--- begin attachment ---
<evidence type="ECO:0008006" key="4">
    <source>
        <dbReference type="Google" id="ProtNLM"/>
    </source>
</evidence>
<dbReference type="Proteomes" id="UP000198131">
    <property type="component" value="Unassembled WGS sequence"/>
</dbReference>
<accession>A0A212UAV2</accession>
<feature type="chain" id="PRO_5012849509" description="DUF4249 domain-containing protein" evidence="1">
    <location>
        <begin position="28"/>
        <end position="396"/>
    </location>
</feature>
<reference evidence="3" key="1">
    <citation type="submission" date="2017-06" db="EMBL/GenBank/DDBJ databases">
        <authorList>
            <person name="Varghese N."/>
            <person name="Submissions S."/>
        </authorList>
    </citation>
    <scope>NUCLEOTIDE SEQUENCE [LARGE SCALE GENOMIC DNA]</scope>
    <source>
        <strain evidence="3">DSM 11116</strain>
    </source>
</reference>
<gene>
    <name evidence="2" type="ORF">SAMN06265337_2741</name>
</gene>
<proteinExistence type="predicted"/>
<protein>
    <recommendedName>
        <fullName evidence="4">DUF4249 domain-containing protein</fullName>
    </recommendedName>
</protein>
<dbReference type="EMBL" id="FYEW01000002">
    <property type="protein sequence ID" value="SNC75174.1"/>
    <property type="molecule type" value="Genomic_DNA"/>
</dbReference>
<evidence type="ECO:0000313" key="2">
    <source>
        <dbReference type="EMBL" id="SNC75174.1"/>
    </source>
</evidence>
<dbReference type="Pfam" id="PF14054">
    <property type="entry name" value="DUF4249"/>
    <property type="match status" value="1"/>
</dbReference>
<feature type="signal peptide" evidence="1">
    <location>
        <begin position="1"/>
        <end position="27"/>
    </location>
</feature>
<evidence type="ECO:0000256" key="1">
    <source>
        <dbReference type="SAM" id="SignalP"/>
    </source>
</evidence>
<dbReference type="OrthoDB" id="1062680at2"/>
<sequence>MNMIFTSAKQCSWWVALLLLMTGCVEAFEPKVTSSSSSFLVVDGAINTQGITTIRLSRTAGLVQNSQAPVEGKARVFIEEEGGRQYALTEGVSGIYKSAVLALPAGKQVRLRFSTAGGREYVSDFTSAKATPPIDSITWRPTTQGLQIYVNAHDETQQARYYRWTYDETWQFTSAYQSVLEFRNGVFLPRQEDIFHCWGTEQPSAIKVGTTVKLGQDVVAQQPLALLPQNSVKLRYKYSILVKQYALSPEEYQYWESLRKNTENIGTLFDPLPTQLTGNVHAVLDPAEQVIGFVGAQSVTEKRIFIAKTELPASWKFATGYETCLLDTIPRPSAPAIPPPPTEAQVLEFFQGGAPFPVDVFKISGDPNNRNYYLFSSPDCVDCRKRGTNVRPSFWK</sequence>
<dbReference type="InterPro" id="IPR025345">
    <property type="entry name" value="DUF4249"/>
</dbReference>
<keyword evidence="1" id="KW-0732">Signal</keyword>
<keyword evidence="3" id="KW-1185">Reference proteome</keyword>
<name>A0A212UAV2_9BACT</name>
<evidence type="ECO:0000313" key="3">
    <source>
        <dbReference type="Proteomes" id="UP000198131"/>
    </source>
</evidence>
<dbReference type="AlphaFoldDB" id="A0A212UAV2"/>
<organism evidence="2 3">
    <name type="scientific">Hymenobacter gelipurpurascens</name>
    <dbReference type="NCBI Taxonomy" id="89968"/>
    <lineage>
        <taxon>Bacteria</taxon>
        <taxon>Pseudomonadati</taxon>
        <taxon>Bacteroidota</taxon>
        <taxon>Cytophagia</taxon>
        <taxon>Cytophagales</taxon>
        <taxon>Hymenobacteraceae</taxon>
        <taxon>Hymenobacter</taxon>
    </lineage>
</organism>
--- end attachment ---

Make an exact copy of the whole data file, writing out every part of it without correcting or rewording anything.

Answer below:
<evidence type="ECO:0008006" key="4">
    <source>
        <dbReference type="Google" id="ProtNLM"/>
    </source>
</evidence>
<dbReference type="Proteomes" id="UP000198131">
    <property type="component" value="Unassembled WGS sequence"/>
</dbReference>
<accession>A0A212UAV2</accession>
<feature type="chain" id="PRO_5012849509" description="DUF4249 domain-containing protein" evidence="1">
    <location>
        <begin position="28"/>
        <end position="396"/>
    </location>
</feature>
<reference evidence="3" key="1">
    <citation type="submission" date="2017-06" db="EMBL/GenBank/DDBJ databases">
        <authorList>
            <person name="Varghese N."/>
            <person name="Submissions S."/>
        </authorList>
    </citation>
    <scope>NUCLEOTIDE SEQUENCE [LARGE SCALE GENOMIC DNA]</scope>
    <source>
        <strain evidence="3">DSM 11116</strain>
    </source>
</reference>
<gene>
    <name evidence="2" type="ORF">SAMN06265337_2741</name>
</gene>
<proteinExistence type="predicted"/>
<protein>
    <recommendedName>
        <fullName evidence="4">DUF4249 domain-containing protein</fullName>
    </recommendedName>
</protein>
<dbReference type="EMBL" id="FYEW01000002">
    <property type="protein sequence ID" value="SNC75174.1"/>
    <property type="molecule type" value="Genomic_DNA"/>
</dbReference>
<evidence type="ECO:0000313" key="2">
    <source>
        <dbReference type="EMBL" id="SNC75174.1"/>
    </source>
</evidence>
<dbReference type="Pfam" id="PF14054">
    <property type="entry name" value="DUF4249"/>
    <property type="match status" value="1"/>
</dbReference>
<feature type="signal peptide" evidence="1">
    <location>
        <begin position="1"/>
        <end position="27"/>
    </location>
</feature>
<evidence type="ECO:0000256" key="1">
    <source>
        <dbReference type="SAM" id="SignalP"/>
    </source>
</evidence>
<dbReference type="OrthoDB" id="1062680at2"/>
<sequence>MNMIFTSAKQCSWWVALLLLMTGCVEAFEPKVTSSSSSFLVVDGAINTQGITTIRLSRTAGLVQNSQAPVEGKARVFIEEEGGRQYALTEGVSGIYKSAVLALPAGKQVRLRFSTAGGREYVSDFTSAKATPPIDSITWRPTTQGLQIYVNAHDETQQARYYRWTYDETWQFTSAYQSVLEFRNGVFLPRQEDIFHCWGTEQPSAIKVGTTVKLGQDVVAQQPLALLPQNSVKLRYKYSILVKQYALSPEEYQYWESLRKNTENIGTLFDPLPTQLTGNVHAVLDPAEQVIGFVGAQSVTEKRIFIAKTELPASWKFATGYETCLLDTIPRPSAPAIPPPPTEAQVLEFFQGGAPFPVDVFKISGDPNNRNYYLFSSPDCVDCRKRGTNVRPSFWK</sequence>
<dbReference type="InterPro" id="IPR025345">
    <property type="entry name" value="DUF4249"/>
</dbReference>
<keyword evidence="1" id="KW-0732">Signal</keyword>
<keyword evidence="3" id="KW-1185">Reference proteome</keyword>
<name>A0A212UAV2_9BACT</name>
<evidence type="ECO:0000313" key="3">
    <source>
        <dbReference type="Proteomes" id="UP000198131"/>
    </source>
</evidence>
<dbReference type="AlphaFoldDB" id="A0A212UAV2"/>
<organism evidence="2 3">
    <name type="scientific">Hymenobacter gelipurpurascens</name>
    <dbReference type="NCBI Taxonomy" id="89968"/>
    <lineage>
        <taxon>Bacteria</taxon>
        <taxon>Pseudomonadati</taxon>
        <taxon>Bacteroidota</taxon>
        <taxon>Cytophagia</taxon>
        <taxon>Cytophagales</taxon>
        <taxon>Hymenobacteraceae</taxon>
        <taxon>Hymenobacter</taxon>
    </lineage>
</organism>